Fermi's treatment of the fundamentals in the first four chapters - thermodynamic systems, the first law, the second law, and entropy - is attractive in its clarity. He takes his time, and is careful not to lose the reader as he elaborates the concepts. Given the timeless nature of these topics, this part of the book does not suffer on account of its age.

Regarding the subjects presented in the next three chapters - thermodynamic potentials, gaseous reactions and the thermodynamics of dilute solutions - my view is that today's student would be better advised to study a more contemporary text. Important equations, such as the Gibbs-Helmoltz equations, are not mentioned here, and some of the nomenclature and symbols are outdated, which is unlikely to help the student when cross-referencing to contemporary texts and class notes.

The final chapter is devoted to the third law and the entropy constant.

It is evident from the book that Fermi has a liking for theorems and proofs. The Clapeyron equation, for example, is proved in two different ways for no apparent reason other than to show that it can be done, and his derivation of the phase rule extends over six pages. If you're a fan of such rigor, there is much for you to enjoy here.

Overall, I would say that Fermi's book has probably passed its time as a course text for the modern student of thermodynamics, but that for the purposes of deepening understanding of the fundamental concepts addressed in the first four chapters, it still has much to recommend it.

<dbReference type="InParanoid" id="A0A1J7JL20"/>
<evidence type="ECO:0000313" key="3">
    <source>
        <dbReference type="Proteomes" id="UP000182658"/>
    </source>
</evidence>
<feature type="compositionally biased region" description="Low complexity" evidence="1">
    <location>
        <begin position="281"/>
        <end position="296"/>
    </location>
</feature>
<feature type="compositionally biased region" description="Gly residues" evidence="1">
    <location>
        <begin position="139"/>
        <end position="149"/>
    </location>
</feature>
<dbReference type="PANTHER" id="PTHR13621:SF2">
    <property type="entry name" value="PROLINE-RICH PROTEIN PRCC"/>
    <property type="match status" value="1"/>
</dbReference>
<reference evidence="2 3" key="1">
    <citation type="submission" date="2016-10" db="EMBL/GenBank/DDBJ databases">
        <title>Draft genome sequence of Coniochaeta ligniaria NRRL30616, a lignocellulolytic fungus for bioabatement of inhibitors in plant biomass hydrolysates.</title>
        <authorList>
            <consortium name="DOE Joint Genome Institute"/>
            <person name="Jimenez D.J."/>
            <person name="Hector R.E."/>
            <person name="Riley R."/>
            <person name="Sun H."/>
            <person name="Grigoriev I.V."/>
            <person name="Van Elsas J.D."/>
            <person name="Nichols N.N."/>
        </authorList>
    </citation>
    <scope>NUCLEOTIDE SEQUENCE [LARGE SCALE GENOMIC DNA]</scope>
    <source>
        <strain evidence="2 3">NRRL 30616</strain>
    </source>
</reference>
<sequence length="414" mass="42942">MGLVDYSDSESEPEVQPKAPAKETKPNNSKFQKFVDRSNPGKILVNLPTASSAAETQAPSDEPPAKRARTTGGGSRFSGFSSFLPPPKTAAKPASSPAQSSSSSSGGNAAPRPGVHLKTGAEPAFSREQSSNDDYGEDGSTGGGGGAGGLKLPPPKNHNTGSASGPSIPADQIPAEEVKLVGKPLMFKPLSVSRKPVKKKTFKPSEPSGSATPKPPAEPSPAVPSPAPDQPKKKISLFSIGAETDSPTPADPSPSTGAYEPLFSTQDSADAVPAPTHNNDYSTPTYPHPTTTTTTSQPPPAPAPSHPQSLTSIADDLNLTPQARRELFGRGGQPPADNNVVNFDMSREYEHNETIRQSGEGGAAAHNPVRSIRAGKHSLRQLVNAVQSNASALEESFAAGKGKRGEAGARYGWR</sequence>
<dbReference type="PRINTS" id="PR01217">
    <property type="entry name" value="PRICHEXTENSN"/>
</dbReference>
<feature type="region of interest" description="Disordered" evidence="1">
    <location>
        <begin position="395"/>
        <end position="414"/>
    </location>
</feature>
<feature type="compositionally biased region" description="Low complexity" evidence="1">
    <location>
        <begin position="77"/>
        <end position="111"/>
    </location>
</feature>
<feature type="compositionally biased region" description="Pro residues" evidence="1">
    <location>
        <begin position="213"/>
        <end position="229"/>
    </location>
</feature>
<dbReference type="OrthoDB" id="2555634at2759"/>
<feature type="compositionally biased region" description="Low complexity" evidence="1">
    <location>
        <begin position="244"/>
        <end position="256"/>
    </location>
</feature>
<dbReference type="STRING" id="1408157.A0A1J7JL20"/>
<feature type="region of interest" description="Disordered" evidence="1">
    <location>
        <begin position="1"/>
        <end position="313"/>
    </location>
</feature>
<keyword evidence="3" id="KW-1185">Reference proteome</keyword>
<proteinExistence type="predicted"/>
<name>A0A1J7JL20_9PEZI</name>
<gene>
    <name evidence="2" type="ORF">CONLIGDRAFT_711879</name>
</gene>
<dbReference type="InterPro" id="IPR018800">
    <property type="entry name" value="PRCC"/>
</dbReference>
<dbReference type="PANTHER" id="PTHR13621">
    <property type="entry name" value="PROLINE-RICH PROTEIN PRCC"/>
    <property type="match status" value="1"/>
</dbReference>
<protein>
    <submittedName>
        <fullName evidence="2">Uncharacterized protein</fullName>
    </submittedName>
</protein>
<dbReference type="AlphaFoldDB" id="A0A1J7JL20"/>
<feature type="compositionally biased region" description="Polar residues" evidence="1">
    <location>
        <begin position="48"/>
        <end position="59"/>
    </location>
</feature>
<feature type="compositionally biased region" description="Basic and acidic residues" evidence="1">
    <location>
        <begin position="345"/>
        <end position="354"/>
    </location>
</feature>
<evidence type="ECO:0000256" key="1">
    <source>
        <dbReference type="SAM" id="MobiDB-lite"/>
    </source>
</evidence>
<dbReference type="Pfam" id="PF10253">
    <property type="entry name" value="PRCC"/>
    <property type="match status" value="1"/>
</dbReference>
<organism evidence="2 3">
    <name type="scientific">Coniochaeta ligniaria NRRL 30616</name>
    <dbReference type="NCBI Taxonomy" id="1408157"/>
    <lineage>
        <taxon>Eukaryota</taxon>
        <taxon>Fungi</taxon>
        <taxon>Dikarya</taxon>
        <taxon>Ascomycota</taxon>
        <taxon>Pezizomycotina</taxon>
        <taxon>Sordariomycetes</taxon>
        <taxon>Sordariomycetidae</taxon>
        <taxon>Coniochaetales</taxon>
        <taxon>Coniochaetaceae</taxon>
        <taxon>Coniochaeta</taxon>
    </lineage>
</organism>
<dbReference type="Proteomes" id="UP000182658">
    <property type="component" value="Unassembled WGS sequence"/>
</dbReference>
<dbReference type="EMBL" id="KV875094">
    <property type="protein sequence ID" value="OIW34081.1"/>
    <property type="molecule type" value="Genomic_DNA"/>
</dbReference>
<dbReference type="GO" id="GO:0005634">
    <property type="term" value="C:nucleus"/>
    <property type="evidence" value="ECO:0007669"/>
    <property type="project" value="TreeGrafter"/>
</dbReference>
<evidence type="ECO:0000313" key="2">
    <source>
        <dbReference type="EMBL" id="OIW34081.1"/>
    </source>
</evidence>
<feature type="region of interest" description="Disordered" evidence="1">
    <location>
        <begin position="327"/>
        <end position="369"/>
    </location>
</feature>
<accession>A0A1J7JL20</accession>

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18 of 20 people found the following review helpful By A Customer on July 18, 1997
Format: Paperback
Would you be interested in an introductory piano "how to" written by Mozart? How about a Driver's Education couse taught by Al Unser?
No student of physics or chemistry should be without this clear, cogent examination of thermodynamics. As one of the top scientists of this century, one can consider Fermi's thermo text as science that's "straight from the horse's mouth."
Edward Perryperryer@concentric.ne
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31 of 37 people found the following review helpful By Cristiano Nisoli on October 13, 2010
Format: Paperback
Last week I was having dinner with friends in a restaurant in northern New Mexico. All physicists, slightly drunk, we were debating as different topics as "why did Hannibal not march on Rome after annihilating its legions at the battle of Canne?", or "how could those 19th century guys figure out a concept as like entropy BEFORE knowing statistical mechanics", when many lamented how unnatural thermodynamics felt as undergraduates, and how all textbooks were perhaps not incomplete but incapable of convey the physics. And then I said "well, there is Fermi's Thermodynamics..." end soon everybody agreed. My freshman course in thermodynamics, in Italy, was based on this book: although it is short and concise, no other text has its compelling clarity in explaining the basic laws. And it has that distinctive Fermi style: cutting the crap, straight to the physical point. Undergraduates learning the subject on any other book are really missing out.